It’s no secret round these parts that I have a teeny, tiny soft spot for Nintendo. The company more or less defined my experience of videogames for a good decade, from my first Game Boy right through to the tail-end of the GameCube era, when I began to feel the pull of the PC, with its endless specs and promises of power. Even since then though, I’ve stuck by Nintendo, going through the Wii, the 3DS, and the Wii U with hardly a complaint (well, maybe the occasional one about the Wii U…), and even picking up a PS4 last year felt in some strange way like a betrayal.

With all that in mind, it’s not exactly a surprise that I’ve already put down a pre-order for a Nintendo Switch, and I think you’d struggle to find any of my close friends who wouldn’t have laid money on it. I just kind of hoped I’d feel a bit happier about the decision.

I will never be as fresh as this inkling.

Here in the UK, Nintendo’s live presentation aired at 4am, and despite a brief pull to set an alarm for 3:55, I eventually (wisely) decided it could probably wait until a more human hour. Still, I work up earlier than normal, to give myself time to watch the trailers, sort through the news, read the specs, and place that pre-order, all before heading into work to spend the whole day writing up that very same news.

“Zelda looks great obviously, but it sort of has to, doesn’t it?”

I remember the sinking feeling kicking in pretty quickly. Top of the Eurogamer livestream when I woke up was that UK price point: £280, a pretty vicious, Brexit-inspired alternative to the American $300. That’s £20 more than I paid for a PS4 Slim in September, and now a good chunk more than you’d pay for the same PS4 bundled together with a game or two. Throw in the extortionate, mounting controller and accessory prices, the need to pick up an SD card to make up for the laughable 32GB storage, and the fact that even the games themselves have enjoyed a price hike up to £60, and the Switch began to look like a weighty burden for my already strained credit card.

This is basically all that I want from the world right now.

Luckily, the games were there to lift my spirits. Did you watch that Zelda: Breath of the Wild trailer? Go watch it. I didn’t think I could possibly be more excited for the game before Nintendo unveiled that footage, and now I’m genuinely struggling to cope with living in a world where that game exists and I haven’t played it yet. Super Mario Odyssey looks like the sort of trippy, surrealist fare that only Nintendo can create with such verve and polish – sure, the unbearably named New Donk City looks unsettling to say the least, but most of Nintendo’s finest have had an uncomfortable edge to them, a twisted subversion below the bubblegum exterior. Mario Kart 8 Deluxe I can probably do without, just because I already own it, but I’m so there for Splatoon 2 after my frankly unhealthy obsession with the first. Even Arms looks like it could be pretty great. I’ve never bought a boxing game in my life, but trust Nintendo to find some twist to tempt me into it.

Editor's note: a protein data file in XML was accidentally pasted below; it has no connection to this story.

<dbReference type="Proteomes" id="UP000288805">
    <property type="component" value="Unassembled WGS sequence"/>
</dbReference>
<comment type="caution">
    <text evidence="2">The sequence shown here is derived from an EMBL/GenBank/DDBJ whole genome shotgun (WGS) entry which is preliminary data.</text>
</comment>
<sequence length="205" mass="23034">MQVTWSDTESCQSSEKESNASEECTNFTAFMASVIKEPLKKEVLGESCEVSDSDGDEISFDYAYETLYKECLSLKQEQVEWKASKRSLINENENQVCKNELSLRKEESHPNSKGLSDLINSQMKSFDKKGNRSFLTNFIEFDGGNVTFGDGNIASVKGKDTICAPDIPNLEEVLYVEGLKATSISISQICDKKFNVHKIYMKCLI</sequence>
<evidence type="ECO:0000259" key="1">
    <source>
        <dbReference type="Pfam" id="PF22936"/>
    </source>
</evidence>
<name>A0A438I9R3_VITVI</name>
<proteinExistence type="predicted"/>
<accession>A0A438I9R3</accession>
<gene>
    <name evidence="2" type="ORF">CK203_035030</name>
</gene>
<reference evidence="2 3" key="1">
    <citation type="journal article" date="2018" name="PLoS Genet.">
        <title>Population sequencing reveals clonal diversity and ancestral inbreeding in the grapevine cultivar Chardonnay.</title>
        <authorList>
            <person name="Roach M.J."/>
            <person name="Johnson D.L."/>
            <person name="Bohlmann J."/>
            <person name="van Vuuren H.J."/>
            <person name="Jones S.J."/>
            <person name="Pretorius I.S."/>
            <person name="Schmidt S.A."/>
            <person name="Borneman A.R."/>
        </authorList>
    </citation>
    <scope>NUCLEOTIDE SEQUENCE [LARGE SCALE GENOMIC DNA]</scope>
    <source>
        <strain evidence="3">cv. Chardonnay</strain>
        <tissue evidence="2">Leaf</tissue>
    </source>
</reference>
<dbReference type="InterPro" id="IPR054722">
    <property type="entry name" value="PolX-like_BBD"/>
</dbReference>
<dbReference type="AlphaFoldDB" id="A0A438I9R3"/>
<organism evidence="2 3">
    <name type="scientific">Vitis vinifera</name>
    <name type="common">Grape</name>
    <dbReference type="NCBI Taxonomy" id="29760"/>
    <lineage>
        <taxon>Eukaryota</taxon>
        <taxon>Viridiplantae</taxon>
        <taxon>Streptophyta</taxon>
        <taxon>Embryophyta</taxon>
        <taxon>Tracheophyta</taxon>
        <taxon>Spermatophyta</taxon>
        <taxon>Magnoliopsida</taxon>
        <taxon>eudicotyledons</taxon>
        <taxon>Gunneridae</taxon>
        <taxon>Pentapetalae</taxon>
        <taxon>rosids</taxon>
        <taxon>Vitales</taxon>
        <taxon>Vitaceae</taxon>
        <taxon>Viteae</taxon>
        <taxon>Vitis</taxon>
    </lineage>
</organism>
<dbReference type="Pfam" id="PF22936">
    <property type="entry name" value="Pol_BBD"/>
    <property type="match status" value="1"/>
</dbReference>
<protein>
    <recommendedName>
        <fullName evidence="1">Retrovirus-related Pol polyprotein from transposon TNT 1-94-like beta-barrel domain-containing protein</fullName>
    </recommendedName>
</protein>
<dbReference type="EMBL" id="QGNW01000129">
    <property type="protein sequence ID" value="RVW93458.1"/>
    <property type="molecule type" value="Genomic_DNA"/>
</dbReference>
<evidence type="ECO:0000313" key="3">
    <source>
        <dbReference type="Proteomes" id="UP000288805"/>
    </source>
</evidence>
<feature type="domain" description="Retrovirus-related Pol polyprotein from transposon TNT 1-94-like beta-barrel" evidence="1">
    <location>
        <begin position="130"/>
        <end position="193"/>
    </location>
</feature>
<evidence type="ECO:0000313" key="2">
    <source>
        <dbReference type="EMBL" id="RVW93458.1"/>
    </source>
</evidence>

“I’m having dark visions of the Wii U.”

Except other than Zelda – a game originally meant to release years ago on a different console, remember – none of these are going to be there at launch. Instead, we get Bomberman, Skylanders, and Just Dance, backed up by 1-2-Switch, a game I’d be thrilled about if it came bundled with the console, but can’t quite bring myself to pay full price for. And yeah, Zelda looks great obviously, but it sort of has to, doesn’t it? Because it’ll probably be the only Switch game I own for a good few months – at least until the vague ‘spring 2017’ release of Arms, if not Splatoon 2 in the summer.

I’m having dark visions of the Wii U, a console that I don’t exactly regret buying, but which has been gathering dust for so long that I would seriously struggle to justify the purchase to anyone who asked, let alone ever recommend anyone else ever take the plunge. When the biggest confirmed third party game is a port of a six-year-old Bethesda RPG you know things are looking ropey (come on Ubisoft, please just confirm Beyond Good & Evil 2 for the Switch already and put us out of our misery!), and I can’t help but feel that the Switch will once again be nothing more than a very expensive box that you need to own if you want to play Nintendo games, the extortionate cost of entry to being a fan of EAD Tokyo.

What in the… just… what?

“I’m an addict and Nintendo is my dealer.”

And there’s the rub, isn’t it? Because I haven’t really pre-ordered a Switch. I’ve pre-ordered Breath of the Wild. And because I’m a brazen lunatic, I’m willing to spend £300 to play it with slightly crisper HD graphics and maybe play it on a train every now and then. And because some idiot somewhere along the line left me in charge of my own money, I can (and will) make terrible decisions like that. I’ll buy a Switch to make sure I’m playing the best version of Zelda, to play Splatoon 2 even though it looks more like a port than a sequel, to get my hands on Super Mario Odyssey even if it gives me twisted nightmares about misproportioned plumbers roving the streets of New York, doing backflips off yellow cabs.

I’m an addict, Nintendo is my dealer, and I’d probably sell off a grandmother if I had any left in order to get my next high. So I’ll be there on March 3rd, Switch clutched in hand. I’m probably booking the day off work, and I’ve already warned my girlfriend. And yeah, it’ll probably then sit unloved for a while, waiting for the next first party game in Nintendo’s spotty release calendar. But I’ll have played Zelda. So it’ll be worth it.

Right?